Best Paying Welding Jobs

Updated on February 22, 2024

Welding is a skilled trade that offers a wide range of career opportunities, some of which come with significant financial rewards. Here, we explore the top-paying jobs in the welding industry, providing insights into their roles, average salaries, responsibilities, and the education required to secure these positions.

Rig Welder

  • Average Salary: $52,000 – $207,000
  • Job Description: Rig welders are among the highest-paid professionals in the welding field, primarily working on offshore oil rigs. Their work is critical and requires precision, as any mistakes can have severe consequences.
  • Responsibilities: Rig welders perform underwater welding, hyperbaric welding, and various types on offshore oil rigs at sea. The job often involves long hours and living on-site for extended periods.
  • Required Education: Rig welders need years of experience and multiple certifications. A high school diploma or GED and completion of a two-year technical training program are typically required.

Underwater Welder

  • Average Salary: $38,000 – $147,000
  • Job Description: Underwater welders work in one of the most dangerous environments, facing risks like electric shock and decompression sickness. Their job includes building, repairing, or salvaging underwater structures.
  • Responsibilities: Tasks may involve working on oil rigs, shipwrecks, and subsea construction projects.
  • Required Education: A wet welding D3.6M certification from the American Welding Society and a commercial diving certification are necessary.

Nuclear Welder

  • Average Salary: $22,000 – $143,500
  • Job Description: Nuclear welders work in sensitive environments, requiring a high level of trust and clearance. Their work involves welding tasks on nuclear-powered vessels and reactor vessels.
  • Responsibilities: May include building or repairing reactor vessels and working in shipyards.
  • Required Education: An underwater welder certification, commercial diving certification, and clearance by the FBI are typical requirements.

Industrial Pipeline Welder

  • Average Salary: $23,500 – $133,500
  • Job Description: These welders work on the extensive networks of pipelines that transport gas and oil, where leaks can lead to significant disasters.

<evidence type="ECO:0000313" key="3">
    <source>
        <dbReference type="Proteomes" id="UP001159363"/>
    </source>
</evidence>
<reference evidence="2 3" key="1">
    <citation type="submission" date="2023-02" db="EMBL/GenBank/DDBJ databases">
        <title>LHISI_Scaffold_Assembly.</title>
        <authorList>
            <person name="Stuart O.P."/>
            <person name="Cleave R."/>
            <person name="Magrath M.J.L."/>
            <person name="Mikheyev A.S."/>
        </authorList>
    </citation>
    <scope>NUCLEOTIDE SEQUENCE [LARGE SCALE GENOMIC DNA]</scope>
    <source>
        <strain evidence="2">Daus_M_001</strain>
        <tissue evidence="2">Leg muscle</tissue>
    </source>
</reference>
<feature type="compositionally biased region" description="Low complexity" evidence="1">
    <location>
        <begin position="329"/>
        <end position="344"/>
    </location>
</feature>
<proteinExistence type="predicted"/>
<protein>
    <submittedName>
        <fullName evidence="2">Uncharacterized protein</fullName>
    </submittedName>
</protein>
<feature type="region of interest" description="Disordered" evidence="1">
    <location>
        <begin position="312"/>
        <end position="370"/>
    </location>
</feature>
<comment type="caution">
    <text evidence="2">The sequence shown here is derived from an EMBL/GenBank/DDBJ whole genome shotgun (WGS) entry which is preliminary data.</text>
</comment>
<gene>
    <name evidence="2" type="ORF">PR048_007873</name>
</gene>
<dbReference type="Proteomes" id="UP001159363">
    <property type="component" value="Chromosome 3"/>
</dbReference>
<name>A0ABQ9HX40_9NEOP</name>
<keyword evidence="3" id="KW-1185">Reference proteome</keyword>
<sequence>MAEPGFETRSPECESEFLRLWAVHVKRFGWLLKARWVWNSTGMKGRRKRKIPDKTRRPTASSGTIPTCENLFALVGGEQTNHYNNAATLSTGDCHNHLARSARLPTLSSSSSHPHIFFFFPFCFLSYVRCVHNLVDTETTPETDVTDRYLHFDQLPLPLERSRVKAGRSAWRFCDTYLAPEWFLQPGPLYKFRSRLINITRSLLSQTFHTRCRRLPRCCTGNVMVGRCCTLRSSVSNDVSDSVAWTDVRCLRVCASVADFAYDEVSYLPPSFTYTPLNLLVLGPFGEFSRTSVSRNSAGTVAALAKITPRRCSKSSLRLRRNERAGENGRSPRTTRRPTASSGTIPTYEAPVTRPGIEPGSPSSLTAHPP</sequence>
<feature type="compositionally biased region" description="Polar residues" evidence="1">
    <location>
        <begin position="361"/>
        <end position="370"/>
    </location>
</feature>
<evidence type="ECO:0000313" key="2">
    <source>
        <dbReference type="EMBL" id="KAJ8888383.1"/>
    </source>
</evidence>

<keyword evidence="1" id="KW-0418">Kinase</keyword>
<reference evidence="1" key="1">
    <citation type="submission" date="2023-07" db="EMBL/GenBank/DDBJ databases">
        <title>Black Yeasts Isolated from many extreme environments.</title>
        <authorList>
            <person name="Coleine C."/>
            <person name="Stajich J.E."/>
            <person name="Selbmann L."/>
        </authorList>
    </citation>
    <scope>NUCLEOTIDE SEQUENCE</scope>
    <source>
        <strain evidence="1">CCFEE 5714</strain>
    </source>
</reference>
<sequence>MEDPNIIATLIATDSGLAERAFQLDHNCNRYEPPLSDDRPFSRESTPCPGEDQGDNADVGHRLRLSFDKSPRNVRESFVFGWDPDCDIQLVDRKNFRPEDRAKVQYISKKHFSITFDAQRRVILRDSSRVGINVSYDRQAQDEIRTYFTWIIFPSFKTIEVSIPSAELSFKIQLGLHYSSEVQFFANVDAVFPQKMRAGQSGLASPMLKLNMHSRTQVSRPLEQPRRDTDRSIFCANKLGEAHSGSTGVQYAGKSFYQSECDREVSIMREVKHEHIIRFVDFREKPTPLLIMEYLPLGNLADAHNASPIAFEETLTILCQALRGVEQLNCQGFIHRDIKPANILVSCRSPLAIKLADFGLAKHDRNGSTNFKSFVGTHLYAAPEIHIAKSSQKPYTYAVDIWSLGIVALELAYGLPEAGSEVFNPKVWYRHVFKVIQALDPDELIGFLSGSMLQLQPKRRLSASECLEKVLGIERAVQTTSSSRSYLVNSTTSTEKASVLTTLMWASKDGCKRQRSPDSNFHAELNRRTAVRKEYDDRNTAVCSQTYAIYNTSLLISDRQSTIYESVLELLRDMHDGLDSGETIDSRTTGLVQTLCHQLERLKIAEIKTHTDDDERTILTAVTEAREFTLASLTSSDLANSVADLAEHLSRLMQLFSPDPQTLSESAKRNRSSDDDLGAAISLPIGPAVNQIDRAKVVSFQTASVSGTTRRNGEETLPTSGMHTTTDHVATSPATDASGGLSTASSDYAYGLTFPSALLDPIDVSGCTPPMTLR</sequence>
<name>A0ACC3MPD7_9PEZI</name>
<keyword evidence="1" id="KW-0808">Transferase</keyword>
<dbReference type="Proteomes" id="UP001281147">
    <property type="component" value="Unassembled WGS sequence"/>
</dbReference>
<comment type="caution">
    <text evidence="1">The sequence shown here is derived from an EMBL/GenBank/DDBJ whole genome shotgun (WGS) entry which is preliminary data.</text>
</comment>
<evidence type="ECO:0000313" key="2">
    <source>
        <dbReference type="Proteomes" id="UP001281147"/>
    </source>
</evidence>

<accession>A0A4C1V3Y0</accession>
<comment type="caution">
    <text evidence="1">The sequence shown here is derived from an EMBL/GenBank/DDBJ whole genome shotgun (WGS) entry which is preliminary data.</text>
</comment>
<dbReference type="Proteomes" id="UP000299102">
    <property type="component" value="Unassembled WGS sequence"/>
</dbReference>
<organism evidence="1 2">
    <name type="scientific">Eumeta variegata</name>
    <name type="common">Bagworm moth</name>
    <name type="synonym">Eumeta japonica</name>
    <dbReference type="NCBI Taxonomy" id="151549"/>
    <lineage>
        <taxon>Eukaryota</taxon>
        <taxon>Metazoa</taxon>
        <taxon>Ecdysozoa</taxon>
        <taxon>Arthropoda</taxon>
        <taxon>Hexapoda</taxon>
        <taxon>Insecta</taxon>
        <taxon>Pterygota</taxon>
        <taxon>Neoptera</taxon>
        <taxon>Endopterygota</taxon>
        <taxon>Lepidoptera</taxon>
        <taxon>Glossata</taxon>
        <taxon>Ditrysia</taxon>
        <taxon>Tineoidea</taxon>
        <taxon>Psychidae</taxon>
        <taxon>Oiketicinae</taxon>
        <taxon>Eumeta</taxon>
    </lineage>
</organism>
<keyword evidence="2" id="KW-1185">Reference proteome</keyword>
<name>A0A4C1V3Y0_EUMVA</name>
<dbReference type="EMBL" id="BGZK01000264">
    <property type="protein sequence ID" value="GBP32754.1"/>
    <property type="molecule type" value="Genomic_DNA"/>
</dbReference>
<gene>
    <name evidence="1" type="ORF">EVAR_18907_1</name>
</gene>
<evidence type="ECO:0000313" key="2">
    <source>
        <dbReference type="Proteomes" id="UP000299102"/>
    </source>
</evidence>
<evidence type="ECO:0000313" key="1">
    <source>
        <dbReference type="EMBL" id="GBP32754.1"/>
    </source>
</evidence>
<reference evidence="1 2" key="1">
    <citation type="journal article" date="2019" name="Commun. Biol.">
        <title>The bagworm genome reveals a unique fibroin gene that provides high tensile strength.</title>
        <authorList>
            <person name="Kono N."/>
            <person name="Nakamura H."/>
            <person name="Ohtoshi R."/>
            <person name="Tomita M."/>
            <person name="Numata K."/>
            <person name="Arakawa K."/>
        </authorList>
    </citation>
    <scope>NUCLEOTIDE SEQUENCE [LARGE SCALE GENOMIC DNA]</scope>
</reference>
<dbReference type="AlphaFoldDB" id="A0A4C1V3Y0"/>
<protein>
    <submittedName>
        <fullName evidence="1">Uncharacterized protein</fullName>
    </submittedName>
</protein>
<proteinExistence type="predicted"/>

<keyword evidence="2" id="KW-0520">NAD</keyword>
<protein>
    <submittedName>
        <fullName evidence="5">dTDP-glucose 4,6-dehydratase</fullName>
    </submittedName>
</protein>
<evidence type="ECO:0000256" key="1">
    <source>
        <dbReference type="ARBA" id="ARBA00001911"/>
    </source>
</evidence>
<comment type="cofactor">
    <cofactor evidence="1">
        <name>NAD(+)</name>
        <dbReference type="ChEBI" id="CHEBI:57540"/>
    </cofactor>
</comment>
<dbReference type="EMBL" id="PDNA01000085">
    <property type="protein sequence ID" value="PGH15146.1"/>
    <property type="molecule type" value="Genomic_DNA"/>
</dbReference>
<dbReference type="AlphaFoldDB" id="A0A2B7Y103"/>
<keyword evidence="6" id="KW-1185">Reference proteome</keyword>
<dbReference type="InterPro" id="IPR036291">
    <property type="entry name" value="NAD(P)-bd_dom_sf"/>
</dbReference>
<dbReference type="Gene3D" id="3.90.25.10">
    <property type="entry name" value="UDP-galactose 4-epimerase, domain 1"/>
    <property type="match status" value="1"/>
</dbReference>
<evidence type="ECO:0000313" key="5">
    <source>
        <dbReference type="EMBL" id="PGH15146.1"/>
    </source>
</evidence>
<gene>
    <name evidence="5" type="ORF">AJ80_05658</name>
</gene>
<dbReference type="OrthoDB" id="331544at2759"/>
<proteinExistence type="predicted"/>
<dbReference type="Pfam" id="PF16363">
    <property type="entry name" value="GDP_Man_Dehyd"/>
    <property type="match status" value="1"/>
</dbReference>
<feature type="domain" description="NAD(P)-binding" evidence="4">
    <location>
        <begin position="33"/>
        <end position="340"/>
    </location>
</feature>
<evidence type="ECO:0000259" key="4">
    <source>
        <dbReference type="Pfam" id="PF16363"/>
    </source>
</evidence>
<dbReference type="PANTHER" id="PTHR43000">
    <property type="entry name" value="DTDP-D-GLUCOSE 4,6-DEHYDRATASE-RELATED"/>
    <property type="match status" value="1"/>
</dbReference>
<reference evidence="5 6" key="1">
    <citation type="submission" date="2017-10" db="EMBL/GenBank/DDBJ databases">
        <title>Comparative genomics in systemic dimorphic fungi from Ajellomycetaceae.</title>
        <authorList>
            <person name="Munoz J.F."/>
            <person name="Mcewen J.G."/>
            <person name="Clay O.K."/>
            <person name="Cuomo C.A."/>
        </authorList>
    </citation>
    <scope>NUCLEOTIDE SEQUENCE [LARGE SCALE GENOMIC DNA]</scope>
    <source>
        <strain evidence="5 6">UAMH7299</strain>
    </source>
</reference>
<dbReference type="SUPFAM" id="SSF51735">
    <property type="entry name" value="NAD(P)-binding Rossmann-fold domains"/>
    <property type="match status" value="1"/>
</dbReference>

• Responsibilities: Building and repairing pipelines, often requiring travel to various locations, sometimes internationally.
  • Required Education: A high school diploma or GED and relevant welding certifications.

Military Support Welders

  • Average Salary: $37,000 – $160,000
  • Job Description: Working in military installations around the world, these welders operate in potentially dangerous conditions, which is reflected in their compensation.
  • Responsibilities: Building and maintaining military infrastructure in war zones.
  • Required Education: Rigorous training and being part of the armed forces are necessary.

Welding Engineer

  • Average Salary: $51,000 – $120,000
  • Job Description: Welding engineers are responsible for developing welding techniques and procedures to ensure the quality and integrity of welded structures.
  • Responsibilities: Incorporating new welding techniques into company processes, improving efficiency and workmanship.
  • Required Education: A bachelor’s degree in a related field and certification through the AWS.

Certified Welding Inspector

  • Average Salary: $42,000 – $104,000
  • Job Description: These professionals ensure that welding work meets industry standards and specifications, focusing on safety and quality.
  • Responsibilities: Monitoring welders, ensuring compliance with safety protocols, and quality assurance.
  • Required Education: An associate’s degree in welding and at least a Certified Associate Welding Inspector (CAWI) certificate.

Final Thoughts

The welding industry offers a variety of high-paying careers for those willing to acquire the necessary skills and certifications. From the perilous depths of underwater welding to the precision-required environment of nuclear facilities, these roles not only demand a high level of expertise but also offer substantial financial rewards in return. For anyone considering a career in welding, these positions represent the pinnacle of what can be achieved in the trade.

Sources

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Frank Gogol

I’m a firm believer that information is the key to financial freedom. On the Stilt Blog, I write about the complex topics — like finance, immigration, and technology — to help immigrants make the most of their lives in the U.S. Our content and brand have been featured in Forbes, TechCrunch, VentureBeat, and more.

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